The North Wales Police and Crime Commissioner has backed a campaign aiming to put right wing papers out of business because of their reporting on mass-immigration and Brexit.
Arfon Jones, a member of the Welsh nationalist Plaid Cymru party, called red tops “hate rags” and said it was “pathetic” for firms to continue placing advertisements in them.
He made the comments in support of Stop Funding Hate, an online campaign pressuring businesses into withdrawing advertising from newspapers, such as the Daily Mail, until they fold or move their editorial line in a left-wing direction.
In the name of “tolerance”, the campaigns aim to silence views they disagree with by labeling them “hate”.
“Help us take on the divisive hate campaigns of the Sun, Daily Mail and Daily Express by persuading advertisers to pull their support… we don’t want our cash to help finance [the paper’s] hate campaigns”, they urge the public on their Facebook page.
The movement has already persuaded Lego – a $5 billion business – to withdraw all advertising from the Daily Mail because of its reporting of Brexit legal challenges and “child refugees”.
— Arfon Jones (@ArfonJ) November 13, 2016
Unlike Lego, retail chain John Lewis has resisted pressure. “We fully appreciate the strength of feeling on this issue but never make an editorial judgement on a particular newspaper”, they wrote on Twitter.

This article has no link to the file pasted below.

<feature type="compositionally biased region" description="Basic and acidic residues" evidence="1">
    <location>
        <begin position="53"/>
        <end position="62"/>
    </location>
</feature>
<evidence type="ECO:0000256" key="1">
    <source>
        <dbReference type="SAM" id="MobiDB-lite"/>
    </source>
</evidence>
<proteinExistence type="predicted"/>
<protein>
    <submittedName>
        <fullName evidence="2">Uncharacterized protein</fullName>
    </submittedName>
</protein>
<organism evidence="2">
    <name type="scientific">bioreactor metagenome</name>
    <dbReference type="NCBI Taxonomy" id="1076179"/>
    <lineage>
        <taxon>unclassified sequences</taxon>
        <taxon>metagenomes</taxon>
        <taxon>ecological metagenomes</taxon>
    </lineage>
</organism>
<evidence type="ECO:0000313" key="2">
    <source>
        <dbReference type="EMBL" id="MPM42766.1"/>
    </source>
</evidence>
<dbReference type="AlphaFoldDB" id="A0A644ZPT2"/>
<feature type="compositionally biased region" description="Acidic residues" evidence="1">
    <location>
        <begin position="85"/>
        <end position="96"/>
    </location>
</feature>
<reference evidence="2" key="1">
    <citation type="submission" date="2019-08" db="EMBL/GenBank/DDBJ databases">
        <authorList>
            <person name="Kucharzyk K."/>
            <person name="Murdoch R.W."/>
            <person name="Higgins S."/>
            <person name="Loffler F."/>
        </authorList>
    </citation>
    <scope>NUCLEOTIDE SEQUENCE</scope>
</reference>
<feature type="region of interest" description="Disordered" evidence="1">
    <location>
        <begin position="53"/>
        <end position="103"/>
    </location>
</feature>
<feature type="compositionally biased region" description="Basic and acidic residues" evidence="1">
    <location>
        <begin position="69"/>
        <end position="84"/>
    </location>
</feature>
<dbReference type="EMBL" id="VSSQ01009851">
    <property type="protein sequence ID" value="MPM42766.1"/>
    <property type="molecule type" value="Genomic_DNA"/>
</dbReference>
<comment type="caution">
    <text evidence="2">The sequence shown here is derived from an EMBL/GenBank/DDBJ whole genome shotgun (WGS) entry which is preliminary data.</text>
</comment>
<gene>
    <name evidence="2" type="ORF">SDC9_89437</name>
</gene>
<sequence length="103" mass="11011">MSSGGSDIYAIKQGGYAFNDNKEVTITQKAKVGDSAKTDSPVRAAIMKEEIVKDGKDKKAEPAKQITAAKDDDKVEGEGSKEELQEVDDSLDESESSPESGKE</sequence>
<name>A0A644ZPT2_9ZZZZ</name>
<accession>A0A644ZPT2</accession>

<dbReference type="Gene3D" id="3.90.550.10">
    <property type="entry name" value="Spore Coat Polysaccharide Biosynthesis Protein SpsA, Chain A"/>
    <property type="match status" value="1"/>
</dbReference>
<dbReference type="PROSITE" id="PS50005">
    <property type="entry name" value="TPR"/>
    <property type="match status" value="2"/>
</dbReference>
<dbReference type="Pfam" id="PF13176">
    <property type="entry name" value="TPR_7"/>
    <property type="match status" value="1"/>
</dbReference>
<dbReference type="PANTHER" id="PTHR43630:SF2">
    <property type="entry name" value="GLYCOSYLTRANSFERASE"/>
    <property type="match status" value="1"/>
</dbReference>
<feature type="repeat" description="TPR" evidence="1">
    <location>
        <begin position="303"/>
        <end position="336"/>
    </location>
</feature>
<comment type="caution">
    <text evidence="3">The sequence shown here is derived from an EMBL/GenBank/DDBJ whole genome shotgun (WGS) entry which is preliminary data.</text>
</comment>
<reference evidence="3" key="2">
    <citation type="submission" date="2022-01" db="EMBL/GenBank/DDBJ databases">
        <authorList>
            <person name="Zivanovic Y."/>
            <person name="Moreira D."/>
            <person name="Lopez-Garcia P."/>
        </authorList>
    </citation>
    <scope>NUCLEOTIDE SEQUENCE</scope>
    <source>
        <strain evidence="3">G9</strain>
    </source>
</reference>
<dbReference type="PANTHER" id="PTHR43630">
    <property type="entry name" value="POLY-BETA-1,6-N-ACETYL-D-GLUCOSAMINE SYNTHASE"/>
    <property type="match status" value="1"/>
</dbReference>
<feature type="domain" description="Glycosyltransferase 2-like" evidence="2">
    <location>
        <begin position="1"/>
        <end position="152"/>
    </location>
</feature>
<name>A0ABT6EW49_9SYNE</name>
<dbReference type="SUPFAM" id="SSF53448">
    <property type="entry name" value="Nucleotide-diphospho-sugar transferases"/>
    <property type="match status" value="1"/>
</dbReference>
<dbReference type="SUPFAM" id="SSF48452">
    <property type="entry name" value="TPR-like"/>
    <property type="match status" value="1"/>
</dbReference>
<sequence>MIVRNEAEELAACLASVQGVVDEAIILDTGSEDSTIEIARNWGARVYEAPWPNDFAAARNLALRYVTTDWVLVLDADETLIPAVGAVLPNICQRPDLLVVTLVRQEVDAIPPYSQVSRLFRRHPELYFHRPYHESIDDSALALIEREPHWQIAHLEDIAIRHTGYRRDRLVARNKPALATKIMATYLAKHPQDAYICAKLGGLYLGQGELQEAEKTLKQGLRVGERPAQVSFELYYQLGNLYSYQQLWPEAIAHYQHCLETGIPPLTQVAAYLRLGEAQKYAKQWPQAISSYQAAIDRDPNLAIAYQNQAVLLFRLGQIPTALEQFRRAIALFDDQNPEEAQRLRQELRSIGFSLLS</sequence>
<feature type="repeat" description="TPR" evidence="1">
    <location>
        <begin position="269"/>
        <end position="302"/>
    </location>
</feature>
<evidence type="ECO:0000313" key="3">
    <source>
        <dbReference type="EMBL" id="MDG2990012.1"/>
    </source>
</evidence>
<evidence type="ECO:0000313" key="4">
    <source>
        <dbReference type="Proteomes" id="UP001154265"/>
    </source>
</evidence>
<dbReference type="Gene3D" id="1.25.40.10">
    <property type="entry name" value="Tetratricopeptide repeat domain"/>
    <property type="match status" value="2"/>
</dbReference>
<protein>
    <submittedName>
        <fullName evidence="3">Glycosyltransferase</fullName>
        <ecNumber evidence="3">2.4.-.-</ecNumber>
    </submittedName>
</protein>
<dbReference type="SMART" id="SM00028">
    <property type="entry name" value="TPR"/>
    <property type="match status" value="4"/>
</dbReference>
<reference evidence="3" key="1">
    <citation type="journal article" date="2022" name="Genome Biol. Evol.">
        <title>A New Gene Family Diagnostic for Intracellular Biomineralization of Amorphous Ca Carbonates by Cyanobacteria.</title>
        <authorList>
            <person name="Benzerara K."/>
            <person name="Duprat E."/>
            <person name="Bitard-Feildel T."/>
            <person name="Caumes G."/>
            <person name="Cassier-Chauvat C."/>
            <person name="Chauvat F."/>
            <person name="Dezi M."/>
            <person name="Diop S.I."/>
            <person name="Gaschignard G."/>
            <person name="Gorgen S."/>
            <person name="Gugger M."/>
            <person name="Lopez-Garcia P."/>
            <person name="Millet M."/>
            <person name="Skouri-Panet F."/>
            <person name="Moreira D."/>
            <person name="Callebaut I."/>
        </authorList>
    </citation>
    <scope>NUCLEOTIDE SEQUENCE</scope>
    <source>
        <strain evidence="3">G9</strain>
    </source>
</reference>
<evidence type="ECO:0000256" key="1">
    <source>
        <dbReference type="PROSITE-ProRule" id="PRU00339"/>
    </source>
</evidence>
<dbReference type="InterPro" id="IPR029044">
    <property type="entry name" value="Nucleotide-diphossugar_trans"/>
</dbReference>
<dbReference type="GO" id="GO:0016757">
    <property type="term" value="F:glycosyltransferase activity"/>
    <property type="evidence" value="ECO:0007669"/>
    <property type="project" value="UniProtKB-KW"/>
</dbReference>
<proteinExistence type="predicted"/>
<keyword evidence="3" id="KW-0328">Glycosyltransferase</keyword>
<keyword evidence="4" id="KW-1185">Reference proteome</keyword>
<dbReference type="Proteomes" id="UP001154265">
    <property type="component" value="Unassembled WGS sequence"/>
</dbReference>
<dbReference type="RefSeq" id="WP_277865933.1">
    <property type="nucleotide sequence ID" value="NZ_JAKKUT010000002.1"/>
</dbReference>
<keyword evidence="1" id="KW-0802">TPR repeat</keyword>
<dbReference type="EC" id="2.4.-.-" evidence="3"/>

Former police inspector and now Plaid Cymru party Police Commissioner Jones, 60, was unimpressed, responding: “Pathetic and unacceptable answer from @johnlewisretail in response to my request to stop advertising in the hate rags.”
Police and crime commissioners are elected police employees charged with presiding over efficient and effective policing across large areas of the country.
Right wing tabloids also scrutinise and sometimes report negatively on the police, and Mr. Jones’s lack of support for a free press has been criticised.
A couple of months ago, the Daily Mail ran the headline: “Sussex police and crime commissioner probed over expenses claims.”
In 2014, the paper reported: “Police Crime Commissioner who can’t list her duties, can’t describe crimes and can’t write her title (but she has got a £15,000 bus called ‘Ann Force 1’)”.